Simplified: The city is looking to switch things up in who provides public transit, and some City Council members have their own ideas for changes they'd like to see, as well.
Why it matters
- The city budgeted a little over $14 million for the transit system last year, and the planning department is asking for $14.6 million in 2024. But it’s likely that number will change as the city explores new companies to take over the contract for busing, Planning Director Jeff Eckhoff told councilors Tuesday.
- Public transit has been a tough nut to crack for the city. In recent years, the city has tested on-demand ridership, collected more ridership data, offered free rides to kids, rolled out mobile ticketing at more.
- Ridership is up, Eckhoff said, but the city still ends up spending millions annually on a system very few in town choose as their mode of transportation. Instead, many regular bus riders are those who have no other option.
“Everybody’s trying to fix transit … I don’t know if you can fix it,” Eckhoff said. “But you can certainly make it better.”
What changes are coming?
The city earlier this year put out a request for proposals for public transit. The current contract expires at the end of the year, and the administration wanted to see what other options might be out there.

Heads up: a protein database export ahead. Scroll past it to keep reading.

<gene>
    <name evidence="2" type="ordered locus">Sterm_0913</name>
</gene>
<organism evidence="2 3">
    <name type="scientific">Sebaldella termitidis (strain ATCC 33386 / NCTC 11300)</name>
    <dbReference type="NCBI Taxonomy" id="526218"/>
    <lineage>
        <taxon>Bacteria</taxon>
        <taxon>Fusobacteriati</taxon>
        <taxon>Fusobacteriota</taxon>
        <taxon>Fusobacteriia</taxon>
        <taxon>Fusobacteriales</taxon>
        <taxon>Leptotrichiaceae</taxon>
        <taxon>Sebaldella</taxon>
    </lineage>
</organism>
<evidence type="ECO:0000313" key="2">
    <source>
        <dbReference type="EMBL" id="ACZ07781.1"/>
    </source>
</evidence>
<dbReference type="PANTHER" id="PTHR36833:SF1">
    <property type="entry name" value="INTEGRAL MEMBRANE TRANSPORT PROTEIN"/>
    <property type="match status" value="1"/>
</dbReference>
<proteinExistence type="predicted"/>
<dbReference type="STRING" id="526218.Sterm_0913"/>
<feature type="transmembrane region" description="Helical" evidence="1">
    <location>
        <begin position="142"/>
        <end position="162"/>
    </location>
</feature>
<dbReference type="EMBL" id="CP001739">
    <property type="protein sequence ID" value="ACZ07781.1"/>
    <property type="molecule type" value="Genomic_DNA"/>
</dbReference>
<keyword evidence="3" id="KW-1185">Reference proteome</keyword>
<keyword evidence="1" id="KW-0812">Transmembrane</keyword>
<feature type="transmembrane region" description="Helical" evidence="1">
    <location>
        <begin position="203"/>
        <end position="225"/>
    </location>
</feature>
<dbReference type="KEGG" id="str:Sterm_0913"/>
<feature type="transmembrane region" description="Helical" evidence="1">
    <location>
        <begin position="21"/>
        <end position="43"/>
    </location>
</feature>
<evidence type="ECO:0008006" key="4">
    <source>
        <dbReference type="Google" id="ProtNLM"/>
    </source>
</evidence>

- In total, two proposals were submitted, Eckhoff said. And the council is expected to see the specifics of those proposals later this week.
- He also noted that the city was hoping for at least one or two more proposals to choose from, but they've got two options.
The specifics of what change a new contractor would bring remain to be seen.
What do councilors want to see?
Councilor Curt Soehl said he’d like to see specific numbers on what it would cost to pilot electric buses.
Councilor Greg Neitzert said he’d like to see the city commit to fewer routes with more frequency — buses coming every 15 minutes rather than every 30-60.
And Councilor Rich Merkouris said the whole on-demand system is “a mess.”
- Merkouris asked what the impact would be on the budget if the city just stopped doing on-demand services and stuck to fixed routes until it can find a better solution. To that, Eckhoff said the budgetary impact would be minimal.
What happens next?
Once the city chooses a contractor, we’ll learn more about what services will cost in the coming year and any changes coming to operations.